Innovative hands-on initiative enhances knowledge, preferences, and skills in seasonal vegetable preparation

In a recent study published in Nutrients, researchers discuss the development, implementation, and results of a hands-on program called Cooking With Seasons for Health (CwS4H). During CwS4H, parent-child dyads were involved in sessions that included nutrition lessons, cooking lessons for children, food tasting, meal preparations, and distribution of fresh produce and food guides.

Study: Cooking with the Seasons for Health (CwS4H): An Innovative Intervention That Links Nutrition Education, Cooking Skills, and Locally Grown Produce to Increase Vegetable Intake among Limited-Resource Parent-Child Dyads in Rural Washington. Image Credit: everst /


Obesity is a growing health concern across the developed world. Importantly, the burden of obesity and overweight among children, as well as that of other chronic diseases, is disproportionate and greater among those from marginalized populations and families from rural areas with limited resources. Moreover, nutrition and diet-associated behaviors that have been established during childhood increase the risk of various chronic diseases in adulthood.

Conversely, certain dietary habits, such as fruit and vegetable behaviors, that have been established during childhood decrease the risk and incidence of chronic diseases such as cardiovascular diseases, diabetes, obesity, hypertension, stroke, and even some types of cancer.

The Healthy Eating Index is strongly correlated to vegetable intake and, as a result, the weight and health status of children. For children from low-income families and rural areas with limited resources, this index is strongly linked to the risk of chronic diseases.

About the study

In the present study, researchers discuss the development and implementation of CwS4H, an innovative nutritional education program in which parent-child dyads from participating families were connected to local farms through Good Food Bags (GFBs), a community-supported agriculture initiative. These parent-child dyads were also instructed on how to utilize different seasonal produce from these local farms across three growing seasons through hands-on cooking lessons for children where the produce from the GFBs were cooked and through take-home food guides and recipe cards.

The eating habits and dietary preferences of children are often influenced by their family and the environment. These eating patterns are also dependent on factors such as exposure to, preference for, liking, and acceptability of vegetables, as well as parental involvement, knowledge, and attitudes. Involving children in the meal preparation process is believed to instill them with confidence about cooking and provide them with skills to maintain good diet quality during adulthood.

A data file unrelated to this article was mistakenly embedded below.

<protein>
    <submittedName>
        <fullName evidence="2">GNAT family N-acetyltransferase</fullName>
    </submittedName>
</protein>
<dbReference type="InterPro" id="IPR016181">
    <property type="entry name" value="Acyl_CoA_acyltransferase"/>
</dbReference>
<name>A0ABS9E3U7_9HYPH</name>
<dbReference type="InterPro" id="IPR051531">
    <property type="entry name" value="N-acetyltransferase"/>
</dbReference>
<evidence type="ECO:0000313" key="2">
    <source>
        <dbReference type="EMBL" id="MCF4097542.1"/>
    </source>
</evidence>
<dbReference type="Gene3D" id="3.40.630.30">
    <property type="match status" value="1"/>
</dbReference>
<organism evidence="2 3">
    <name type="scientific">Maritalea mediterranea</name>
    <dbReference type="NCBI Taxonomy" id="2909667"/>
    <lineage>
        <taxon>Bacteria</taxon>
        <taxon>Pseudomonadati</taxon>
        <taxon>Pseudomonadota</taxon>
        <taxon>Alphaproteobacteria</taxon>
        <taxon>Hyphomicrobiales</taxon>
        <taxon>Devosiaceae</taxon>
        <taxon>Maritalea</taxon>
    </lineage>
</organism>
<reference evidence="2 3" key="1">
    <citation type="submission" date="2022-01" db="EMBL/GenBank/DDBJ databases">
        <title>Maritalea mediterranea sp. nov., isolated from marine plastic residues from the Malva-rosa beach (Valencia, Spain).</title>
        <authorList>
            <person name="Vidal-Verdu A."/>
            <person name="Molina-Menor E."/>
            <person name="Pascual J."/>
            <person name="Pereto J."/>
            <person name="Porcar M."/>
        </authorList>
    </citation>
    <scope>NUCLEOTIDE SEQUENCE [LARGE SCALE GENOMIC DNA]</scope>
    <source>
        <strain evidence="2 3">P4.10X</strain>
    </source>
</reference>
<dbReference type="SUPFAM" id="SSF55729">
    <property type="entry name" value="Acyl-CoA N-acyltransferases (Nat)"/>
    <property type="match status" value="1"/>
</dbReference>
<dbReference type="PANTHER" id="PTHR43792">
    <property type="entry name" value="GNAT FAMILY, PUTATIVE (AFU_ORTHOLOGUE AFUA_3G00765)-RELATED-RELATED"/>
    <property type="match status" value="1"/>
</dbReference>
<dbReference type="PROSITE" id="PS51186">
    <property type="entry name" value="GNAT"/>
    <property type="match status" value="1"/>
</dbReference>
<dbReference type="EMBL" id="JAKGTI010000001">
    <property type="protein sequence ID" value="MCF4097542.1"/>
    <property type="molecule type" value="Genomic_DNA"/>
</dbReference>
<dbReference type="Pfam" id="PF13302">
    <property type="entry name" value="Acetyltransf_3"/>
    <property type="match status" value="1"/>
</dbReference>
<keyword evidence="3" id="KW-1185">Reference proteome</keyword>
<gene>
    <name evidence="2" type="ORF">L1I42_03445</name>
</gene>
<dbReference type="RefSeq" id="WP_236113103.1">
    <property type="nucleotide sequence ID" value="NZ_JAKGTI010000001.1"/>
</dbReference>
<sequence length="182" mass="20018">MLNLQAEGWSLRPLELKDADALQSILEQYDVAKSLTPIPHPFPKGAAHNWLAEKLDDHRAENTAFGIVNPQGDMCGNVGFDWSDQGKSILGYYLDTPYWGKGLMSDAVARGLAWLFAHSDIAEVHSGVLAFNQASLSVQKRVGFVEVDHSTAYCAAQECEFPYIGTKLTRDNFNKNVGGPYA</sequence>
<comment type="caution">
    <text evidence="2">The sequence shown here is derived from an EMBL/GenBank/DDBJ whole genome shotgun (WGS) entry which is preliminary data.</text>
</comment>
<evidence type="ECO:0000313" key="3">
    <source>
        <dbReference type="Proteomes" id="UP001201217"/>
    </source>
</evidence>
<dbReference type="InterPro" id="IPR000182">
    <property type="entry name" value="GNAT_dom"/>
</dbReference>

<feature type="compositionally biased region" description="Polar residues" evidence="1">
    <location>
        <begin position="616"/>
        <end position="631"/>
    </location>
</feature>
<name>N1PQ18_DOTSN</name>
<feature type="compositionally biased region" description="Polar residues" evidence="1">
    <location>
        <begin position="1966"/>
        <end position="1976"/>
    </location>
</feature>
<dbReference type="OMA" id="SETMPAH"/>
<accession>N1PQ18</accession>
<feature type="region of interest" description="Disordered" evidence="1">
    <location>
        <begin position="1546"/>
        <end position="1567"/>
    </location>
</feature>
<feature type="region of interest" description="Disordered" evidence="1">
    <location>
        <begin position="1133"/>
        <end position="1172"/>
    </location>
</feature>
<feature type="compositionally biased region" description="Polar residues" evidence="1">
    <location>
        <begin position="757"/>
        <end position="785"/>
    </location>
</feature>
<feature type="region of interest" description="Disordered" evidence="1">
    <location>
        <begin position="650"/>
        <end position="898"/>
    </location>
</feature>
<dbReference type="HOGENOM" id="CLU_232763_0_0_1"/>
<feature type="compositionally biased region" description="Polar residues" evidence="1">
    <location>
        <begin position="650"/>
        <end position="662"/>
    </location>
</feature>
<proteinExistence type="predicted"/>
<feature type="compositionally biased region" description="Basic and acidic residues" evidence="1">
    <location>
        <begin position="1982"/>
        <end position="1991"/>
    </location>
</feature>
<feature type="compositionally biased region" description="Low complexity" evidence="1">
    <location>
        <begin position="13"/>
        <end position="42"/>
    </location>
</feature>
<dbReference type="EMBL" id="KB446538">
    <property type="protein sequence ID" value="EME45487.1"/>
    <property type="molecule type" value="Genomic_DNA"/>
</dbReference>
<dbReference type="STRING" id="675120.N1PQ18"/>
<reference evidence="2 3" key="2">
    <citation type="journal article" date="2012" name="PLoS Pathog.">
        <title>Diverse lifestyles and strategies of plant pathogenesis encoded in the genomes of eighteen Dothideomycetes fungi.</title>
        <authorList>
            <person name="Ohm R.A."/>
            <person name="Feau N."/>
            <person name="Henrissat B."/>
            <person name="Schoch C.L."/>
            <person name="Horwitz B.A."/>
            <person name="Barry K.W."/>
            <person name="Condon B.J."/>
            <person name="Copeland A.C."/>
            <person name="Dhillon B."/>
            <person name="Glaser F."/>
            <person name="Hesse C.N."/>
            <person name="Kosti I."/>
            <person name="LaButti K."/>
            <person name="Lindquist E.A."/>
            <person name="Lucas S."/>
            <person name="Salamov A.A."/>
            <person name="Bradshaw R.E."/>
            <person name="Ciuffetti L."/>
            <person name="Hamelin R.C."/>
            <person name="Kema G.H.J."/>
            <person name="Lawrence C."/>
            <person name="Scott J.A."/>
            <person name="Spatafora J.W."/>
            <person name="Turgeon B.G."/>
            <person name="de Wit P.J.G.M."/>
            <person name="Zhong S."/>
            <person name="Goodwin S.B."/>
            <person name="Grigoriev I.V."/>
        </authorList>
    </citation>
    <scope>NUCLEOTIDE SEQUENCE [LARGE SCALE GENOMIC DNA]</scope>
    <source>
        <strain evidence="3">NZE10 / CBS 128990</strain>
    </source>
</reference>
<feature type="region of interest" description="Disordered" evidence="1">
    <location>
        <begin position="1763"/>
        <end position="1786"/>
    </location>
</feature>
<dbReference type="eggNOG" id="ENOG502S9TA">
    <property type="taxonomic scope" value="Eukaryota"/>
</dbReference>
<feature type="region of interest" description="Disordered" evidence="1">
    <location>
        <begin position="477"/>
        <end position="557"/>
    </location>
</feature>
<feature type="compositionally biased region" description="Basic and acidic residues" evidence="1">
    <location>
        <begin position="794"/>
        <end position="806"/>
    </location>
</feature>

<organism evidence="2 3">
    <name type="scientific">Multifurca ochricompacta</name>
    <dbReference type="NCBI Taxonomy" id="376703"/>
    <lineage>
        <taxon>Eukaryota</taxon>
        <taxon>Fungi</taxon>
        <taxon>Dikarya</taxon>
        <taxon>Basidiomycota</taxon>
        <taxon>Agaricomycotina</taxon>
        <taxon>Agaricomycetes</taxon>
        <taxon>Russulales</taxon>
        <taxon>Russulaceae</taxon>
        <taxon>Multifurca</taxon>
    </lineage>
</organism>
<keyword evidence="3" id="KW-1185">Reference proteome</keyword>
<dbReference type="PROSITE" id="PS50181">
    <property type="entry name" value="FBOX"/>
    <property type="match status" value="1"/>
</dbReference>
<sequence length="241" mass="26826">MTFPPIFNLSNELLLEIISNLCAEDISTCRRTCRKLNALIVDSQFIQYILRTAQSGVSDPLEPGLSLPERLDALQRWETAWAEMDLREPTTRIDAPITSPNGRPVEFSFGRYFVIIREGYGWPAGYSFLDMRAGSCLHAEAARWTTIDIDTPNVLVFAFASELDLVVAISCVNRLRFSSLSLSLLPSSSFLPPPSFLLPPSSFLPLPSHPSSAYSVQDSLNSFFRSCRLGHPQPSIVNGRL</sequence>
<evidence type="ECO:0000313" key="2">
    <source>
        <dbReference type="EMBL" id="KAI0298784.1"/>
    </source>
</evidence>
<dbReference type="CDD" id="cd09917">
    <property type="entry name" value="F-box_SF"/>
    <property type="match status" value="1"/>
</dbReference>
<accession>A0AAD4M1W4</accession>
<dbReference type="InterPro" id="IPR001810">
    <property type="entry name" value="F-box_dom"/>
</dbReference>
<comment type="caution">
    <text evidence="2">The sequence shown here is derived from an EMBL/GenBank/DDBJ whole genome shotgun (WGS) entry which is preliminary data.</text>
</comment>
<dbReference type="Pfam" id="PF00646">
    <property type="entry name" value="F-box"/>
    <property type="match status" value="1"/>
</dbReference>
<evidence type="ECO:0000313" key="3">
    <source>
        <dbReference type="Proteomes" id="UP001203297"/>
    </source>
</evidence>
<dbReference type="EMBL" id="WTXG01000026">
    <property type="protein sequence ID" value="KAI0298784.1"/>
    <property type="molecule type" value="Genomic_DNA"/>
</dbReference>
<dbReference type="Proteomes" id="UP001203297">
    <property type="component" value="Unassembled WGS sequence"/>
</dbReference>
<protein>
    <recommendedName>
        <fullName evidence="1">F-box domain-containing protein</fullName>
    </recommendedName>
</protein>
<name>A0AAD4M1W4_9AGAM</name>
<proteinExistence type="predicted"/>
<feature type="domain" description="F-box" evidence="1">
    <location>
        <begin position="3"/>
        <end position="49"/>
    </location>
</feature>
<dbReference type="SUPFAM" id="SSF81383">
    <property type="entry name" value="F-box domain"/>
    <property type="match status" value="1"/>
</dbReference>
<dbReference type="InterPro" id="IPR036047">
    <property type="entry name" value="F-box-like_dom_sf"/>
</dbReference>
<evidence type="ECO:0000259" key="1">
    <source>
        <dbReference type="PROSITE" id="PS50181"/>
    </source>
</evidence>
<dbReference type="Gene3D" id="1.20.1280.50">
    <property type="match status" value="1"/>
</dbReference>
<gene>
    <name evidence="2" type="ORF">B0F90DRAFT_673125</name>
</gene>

The program involved growers and farmers in rural Washington who were willing to be involved in CwS4H. Information such as a list of currently growing produce, as well as time of harvest and price list for the produce, were obtained from the farmers.

Parent-child dyads were recruited through advertisements in social media and flyers. These dyads were invited to participate in six sessions of the CwS4H program, with two sessions conducted in June, August, and October each.

The theoretical framework of CwS4H was based on the family ecological model, experiential learning theory, and social cognitive theory. Taken together, this framework addressed the beliefs and attitudes about vegetable consumption and utilizing local produce while providing hands-on involvement and tailored information to encourage the utilization and acceptance of fresh vegetables and locally produced foods.

The evaluation of the program was conducted by trained staff who interviewed parent-child dyads at the beginning and conclusion of the program. Individual farmer interviews, as well as separate focus groups for parents and children, were also conducted at the end of the program.

Study findings

Children were found to benefit in areas of self-efficacy in cooking and food preparation, as well as vegetable preference and knowledge about nutrition, after completion of CwS4H. Interviews and focus groups involving parents showed that parental gains were in areas of nutritional behaviors and knowledge, cooking and food preparation attitudes, vegetable preference, confidence in vegetable preparations, vegetable intake of their children, and involvement of their children in the preparation of food.

Parents also reported that the program helped improve their relationship with their children and influenced the value the children placed on the selection of produce and the preparation of food. CwS4H improved the attitudes, preferences, and knowledge of parents and children about the preparation of vegetables available across distinct growing seasons.


The CwS4H program demonstrated that the active engagement of the community, especially parents and children, in hands-on food preparation workshops and interactions with local growers can have significant positive outcomes. These types of initiatives can establish healthy eating habits in children, which will have long-lasting impacts in reducing the risk of chronic diseases in adulthood.

Journal reference:

  • Sharkey, J. R., & Smith, A. (2023). Cooking with the Seasons for Health (CwS4H): An Innovative Intervention That Links Nutrition Education, Cooking Skills, and Locally Grown Produce to Increase Vegetable Intake among Limited-Resource Parent-Child Dyads in Rural Washington. Nutrients 15(22). doi:10.3390/nu15224851

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